The liquidation of Singapore’s Eagle Hospitality Trust has started raising some hard cash as Asia’s most beleaguered REIT on Monday announced the sale of five US hotels for an aggregate consideration of $155.4 million.
The five hotels among 15 EHT properties in Chapter 11 bankruptcy each were signed over to their respective bidders after being the only assets to receive qualified bids at a second-round auction held on 20 May.
Four of the hotel sales were completed last Thursday: Embassy Suites by Hilton Anaheim North for $33.1 million, Sheraton Denver Tech Center for $9.2 million, Four Points by Sheraton San Jose Airport for $41.1 million and DoubleTree by Hilton Salt Lake City Airport for $33.8 million. The sale of Hilton Atlanta Northeast for $38.2 million was due to close on Tuesday this week.
The sale of nine of the 10 remaining properties is expected to be completed by the end of this month, EHT’s trustee said in a filing with the Singapore Exchange. The net proceeds will be used to repay the debtor-in-possession financing that was obtained by the Chapter 11 entities holding the 15 properties under the bankruptcy process.
In early March, the Chapter 11 entities had struck a deal with a “stalking horse” bidder, an affiliate of distressed-debt specialist Monarch Alternative Capital, which agreed to buy the 15 properties for an aggregate consideration of $470 million.
During the second bidding round, Monarch determined that it would not buy the Queen Mary, a retired ocean liner moored at Long Beach near Los Angeles, lowering its agreed consideration to $455 million. No bidding took place for the ship.
In a statement to the Singapore exchange late Tuesday, EHT’s trustee said it had surrendered the Queen Mary to the city of Long Beach on 4 June. In a motion filed in a US bankruptcy court, entities belonging to EHT said they would reject lease and operational agreements related to the boat turned hotel.
EHT said it had filed the motion as it became apparent that the Queen Mary was no longer viable as a hospitality business under current circumstances.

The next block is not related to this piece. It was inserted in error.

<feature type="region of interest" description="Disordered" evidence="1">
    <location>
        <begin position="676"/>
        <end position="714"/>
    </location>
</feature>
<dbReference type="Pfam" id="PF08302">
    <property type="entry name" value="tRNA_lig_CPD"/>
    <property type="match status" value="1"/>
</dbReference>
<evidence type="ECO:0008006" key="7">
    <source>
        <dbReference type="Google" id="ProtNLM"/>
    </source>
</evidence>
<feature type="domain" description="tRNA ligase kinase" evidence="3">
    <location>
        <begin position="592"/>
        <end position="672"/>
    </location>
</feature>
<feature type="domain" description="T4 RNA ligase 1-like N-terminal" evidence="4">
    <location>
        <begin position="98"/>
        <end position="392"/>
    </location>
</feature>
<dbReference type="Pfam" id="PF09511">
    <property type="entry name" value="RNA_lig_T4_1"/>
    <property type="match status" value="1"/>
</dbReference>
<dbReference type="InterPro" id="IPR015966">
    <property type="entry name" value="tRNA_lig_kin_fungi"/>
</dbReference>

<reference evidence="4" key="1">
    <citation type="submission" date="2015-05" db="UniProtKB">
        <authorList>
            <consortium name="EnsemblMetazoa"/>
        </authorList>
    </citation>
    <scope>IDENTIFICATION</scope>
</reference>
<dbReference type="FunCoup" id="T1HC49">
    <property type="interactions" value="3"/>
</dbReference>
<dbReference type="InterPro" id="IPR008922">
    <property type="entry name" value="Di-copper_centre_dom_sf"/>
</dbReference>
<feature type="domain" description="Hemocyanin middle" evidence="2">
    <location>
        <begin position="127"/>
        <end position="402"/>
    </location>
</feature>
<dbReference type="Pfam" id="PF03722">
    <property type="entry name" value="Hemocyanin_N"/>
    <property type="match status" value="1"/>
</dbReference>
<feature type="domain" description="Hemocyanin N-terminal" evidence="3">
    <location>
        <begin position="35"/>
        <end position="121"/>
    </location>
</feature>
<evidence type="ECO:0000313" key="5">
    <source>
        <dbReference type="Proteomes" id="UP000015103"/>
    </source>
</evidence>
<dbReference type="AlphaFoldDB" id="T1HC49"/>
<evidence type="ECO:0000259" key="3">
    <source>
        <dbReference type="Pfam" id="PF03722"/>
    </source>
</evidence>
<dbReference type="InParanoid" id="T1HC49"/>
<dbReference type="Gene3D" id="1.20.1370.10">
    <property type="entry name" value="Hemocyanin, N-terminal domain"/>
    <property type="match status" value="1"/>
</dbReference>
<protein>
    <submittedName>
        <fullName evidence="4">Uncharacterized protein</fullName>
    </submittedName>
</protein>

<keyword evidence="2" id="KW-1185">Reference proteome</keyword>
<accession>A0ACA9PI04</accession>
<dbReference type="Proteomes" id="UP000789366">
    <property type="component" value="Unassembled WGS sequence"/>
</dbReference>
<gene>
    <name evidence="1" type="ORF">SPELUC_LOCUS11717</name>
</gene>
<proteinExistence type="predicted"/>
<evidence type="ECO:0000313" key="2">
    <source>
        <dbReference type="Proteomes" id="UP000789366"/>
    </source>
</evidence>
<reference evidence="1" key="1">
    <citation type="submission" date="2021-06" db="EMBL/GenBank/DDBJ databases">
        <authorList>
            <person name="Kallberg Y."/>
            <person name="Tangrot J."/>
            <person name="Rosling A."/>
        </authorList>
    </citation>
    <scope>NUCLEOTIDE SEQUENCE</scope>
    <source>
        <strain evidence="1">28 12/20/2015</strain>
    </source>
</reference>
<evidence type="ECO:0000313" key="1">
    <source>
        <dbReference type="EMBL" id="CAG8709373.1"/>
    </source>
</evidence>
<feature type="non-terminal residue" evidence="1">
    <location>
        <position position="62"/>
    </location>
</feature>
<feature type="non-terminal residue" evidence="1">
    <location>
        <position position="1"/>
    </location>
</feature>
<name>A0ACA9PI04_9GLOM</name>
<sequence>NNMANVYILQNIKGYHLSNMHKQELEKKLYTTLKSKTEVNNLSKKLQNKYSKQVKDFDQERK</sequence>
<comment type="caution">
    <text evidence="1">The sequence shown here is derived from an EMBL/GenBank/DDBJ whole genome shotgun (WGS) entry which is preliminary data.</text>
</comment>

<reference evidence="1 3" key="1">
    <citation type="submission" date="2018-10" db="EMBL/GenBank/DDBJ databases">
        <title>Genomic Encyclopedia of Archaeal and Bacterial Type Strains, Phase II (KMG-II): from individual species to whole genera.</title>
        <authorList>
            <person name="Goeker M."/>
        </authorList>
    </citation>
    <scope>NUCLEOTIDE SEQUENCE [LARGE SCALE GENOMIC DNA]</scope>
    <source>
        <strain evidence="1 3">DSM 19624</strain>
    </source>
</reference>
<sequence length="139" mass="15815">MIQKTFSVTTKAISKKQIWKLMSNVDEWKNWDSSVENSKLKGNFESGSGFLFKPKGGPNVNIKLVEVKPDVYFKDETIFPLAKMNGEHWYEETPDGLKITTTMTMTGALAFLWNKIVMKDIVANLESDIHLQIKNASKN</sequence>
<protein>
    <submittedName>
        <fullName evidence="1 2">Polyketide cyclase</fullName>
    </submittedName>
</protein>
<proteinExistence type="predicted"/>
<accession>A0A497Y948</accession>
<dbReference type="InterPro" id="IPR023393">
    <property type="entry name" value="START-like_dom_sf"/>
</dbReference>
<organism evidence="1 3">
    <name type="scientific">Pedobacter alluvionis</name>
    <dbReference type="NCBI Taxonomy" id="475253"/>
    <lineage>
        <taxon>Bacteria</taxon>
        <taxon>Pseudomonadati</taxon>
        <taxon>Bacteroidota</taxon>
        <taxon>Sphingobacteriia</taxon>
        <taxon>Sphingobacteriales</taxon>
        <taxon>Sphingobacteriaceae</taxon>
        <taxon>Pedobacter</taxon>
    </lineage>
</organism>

In a stalking-horse bid, the seller and the prospective buyer agree on a lower-limit initial bid to prevent a third party from underbidding the purchase price. In the second round, Monarch itself entered the successful bid for Embassy Suites by Hilton Anaheim North, outdoing its own stalking-horse bid of $26 million. Third parties entered successful bids for the other four hotels.
Nine other properties received no qualified bids, and Monarch was deemed the successful bidder for those nine. The qualified bids boosted the aggregate purchase price payable by the respective successful bidders for the 14 properties (excluding the Queen Mary) to $481.9 million.
The auctioned properties represent the bulk of EHT’s 18-asset portfolio. The three properties not included in the stalking-horse deal are the Renaissance Woodbridge in New Jersey and two Texas hotels, the Crowne Plaza Dallas Near Galleria-Addison and the Hilton Houston Galleria Area.
EHT’s liquidation is finally underway after a January bankruptcy filing was followed by last-ditch legal actions by two of the trust’s former directors as they attempted to halt the auction and asset disposals.
Constellation Hospitality — an investor group that includes Howard Wu and Taylor Woods, who own EHT’s sponsor, Urban Commons — filed a motion in a US bankruptcy court on 19 May seeking to extend certain sales-related deadlines for the second bidding round and auction. The motion was denied, enabling the auction to proceed as scheduled.
Then on 24 May, Constellation filed an objection to the sale of the 14 properties in the same court, which overruled the objection, clearing the way for the disposals to proceed.
Constellation had earlier submitted a plan in which it offered to purchase 100 percent of the equity interests in EHT’s Chapter 11 entity, EHT US1 Inc, which Constellation had assigned a value of up to $470 million.
While the COVID-19 pandemic has thwarted efforts to sell hotel properties, EHT, which went public on the Singapore Exchange in May 2019, was already in breach of its financial covenants by November 2019, according to documents filed by Singaporean authorities.
Last October, six directors and former directors of EHT’s manager were arrested in Singapore in connection with a government investigation. Later that same month, the city-state’s central bank moved to remove the trust’s manager.